Poem For The Sunday Lectionary (Advent 2, Yr B)

AT THE EDGE
(Mark 1: 1-8)

You shuffle your feet at the water’s edge,
shield your eyes with your hand
from the blaze of the sun,
take another glance at the face
of the man in the river
that long ago was the boundary

between an old life and new, and you hear
his word of summons, words
that urge repentance for preparation
for the Anointed,
and he offers the water to flow
over your skin as a sign

that your sins have been forgiven,
and he’s saying there is One
coming after him to baptize
not with water but the Holy Spirit of God,
so that you think, as you stand there
at the edge of the river, how on the edge

you are of something quite powerful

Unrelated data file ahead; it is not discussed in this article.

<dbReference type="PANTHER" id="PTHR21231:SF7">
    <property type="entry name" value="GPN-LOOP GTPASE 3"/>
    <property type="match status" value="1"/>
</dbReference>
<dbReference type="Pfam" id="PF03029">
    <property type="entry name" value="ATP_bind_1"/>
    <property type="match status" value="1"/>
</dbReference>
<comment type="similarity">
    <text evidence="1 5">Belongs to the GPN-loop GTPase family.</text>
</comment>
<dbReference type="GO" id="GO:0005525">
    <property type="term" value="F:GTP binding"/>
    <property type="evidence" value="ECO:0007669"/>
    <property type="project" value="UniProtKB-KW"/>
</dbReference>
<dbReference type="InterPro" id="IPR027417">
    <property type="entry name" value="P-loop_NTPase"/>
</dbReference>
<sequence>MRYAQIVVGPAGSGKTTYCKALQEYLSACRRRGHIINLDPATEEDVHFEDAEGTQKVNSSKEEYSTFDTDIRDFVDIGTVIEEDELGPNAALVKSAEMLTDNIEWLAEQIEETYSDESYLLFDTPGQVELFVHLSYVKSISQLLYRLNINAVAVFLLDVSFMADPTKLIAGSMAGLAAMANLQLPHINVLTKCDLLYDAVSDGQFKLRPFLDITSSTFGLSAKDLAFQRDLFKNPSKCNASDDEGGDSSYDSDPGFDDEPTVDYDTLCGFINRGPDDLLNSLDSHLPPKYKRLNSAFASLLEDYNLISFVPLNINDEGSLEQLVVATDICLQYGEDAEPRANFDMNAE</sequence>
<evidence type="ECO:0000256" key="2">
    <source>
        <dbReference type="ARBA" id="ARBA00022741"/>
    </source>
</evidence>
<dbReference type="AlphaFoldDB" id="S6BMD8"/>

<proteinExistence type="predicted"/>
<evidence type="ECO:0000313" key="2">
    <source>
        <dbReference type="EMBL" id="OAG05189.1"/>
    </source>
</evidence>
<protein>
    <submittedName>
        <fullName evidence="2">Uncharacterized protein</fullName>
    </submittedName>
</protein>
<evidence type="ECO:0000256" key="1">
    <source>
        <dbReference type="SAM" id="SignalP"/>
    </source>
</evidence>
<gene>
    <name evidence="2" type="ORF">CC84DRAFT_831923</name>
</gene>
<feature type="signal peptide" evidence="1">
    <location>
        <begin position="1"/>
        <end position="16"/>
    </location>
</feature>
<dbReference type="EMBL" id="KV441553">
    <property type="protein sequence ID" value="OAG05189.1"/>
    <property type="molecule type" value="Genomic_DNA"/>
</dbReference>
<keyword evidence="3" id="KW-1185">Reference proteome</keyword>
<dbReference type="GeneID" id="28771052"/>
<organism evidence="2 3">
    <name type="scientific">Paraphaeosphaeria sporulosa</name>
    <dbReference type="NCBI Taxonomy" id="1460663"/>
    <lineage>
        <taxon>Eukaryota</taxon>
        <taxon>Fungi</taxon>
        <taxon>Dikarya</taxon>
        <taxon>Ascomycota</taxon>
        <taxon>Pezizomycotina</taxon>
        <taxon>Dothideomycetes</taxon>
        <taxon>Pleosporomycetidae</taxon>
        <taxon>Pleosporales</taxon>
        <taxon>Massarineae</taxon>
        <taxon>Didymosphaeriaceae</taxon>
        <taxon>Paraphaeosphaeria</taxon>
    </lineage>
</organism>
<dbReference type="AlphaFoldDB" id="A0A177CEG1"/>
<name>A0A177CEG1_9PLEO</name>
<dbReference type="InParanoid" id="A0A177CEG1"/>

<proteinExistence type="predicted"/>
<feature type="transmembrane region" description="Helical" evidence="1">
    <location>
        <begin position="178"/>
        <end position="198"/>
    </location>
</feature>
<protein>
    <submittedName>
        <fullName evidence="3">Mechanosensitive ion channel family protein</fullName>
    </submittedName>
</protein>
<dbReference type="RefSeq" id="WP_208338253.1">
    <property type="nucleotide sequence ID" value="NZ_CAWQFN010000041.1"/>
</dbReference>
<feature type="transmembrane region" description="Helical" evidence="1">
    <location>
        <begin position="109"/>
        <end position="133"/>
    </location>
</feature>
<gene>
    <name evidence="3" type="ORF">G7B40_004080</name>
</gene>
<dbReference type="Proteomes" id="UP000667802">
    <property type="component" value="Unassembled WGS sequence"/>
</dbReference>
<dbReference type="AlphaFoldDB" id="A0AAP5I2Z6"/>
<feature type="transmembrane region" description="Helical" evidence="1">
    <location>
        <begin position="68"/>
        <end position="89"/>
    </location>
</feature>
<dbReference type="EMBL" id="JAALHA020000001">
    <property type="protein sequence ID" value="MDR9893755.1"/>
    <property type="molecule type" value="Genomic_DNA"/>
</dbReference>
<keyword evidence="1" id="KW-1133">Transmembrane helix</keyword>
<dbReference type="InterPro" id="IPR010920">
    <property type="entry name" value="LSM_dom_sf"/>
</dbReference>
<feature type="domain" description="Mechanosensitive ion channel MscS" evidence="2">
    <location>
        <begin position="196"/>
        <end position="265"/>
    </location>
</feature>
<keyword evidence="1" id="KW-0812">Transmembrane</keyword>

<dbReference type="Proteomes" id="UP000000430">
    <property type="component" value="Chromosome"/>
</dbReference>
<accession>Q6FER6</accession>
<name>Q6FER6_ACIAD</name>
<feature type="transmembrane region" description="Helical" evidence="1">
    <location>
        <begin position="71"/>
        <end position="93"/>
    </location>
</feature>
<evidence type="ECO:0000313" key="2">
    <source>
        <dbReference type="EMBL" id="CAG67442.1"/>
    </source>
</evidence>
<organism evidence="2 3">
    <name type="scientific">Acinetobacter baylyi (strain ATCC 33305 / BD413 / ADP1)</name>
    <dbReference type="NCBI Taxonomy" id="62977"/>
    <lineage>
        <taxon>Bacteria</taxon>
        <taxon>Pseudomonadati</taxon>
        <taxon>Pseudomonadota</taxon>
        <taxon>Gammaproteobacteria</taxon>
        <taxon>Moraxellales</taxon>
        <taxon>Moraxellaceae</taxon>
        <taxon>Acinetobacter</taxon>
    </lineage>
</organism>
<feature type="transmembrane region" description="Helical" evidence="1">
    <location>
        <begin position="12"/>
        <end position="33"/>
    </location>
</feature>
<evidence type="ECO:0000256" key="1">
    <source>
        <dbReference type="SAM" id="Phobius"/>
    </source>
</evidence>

that feels larger than words, than
the mightiest river, washing over and into you,
drowning your heart with something
like joy, like the goodness of a hope
you’re almost afraid to believe in,

but every time you shuffle
your feet as if to leave
they grow a little wetter with the water,
until at last you take a step, and then
another, and again, until it’s you
waist deep with John the Baptizer,

and the sun beating down on the flowing
surface seems to say
“Yes!” to your heart
which isn’t drowning after all,
which in fact, in your chest,
has gone striding into the world,

following the sun past the river to
what comes next on the horizon,
amazed, expectant, praising.

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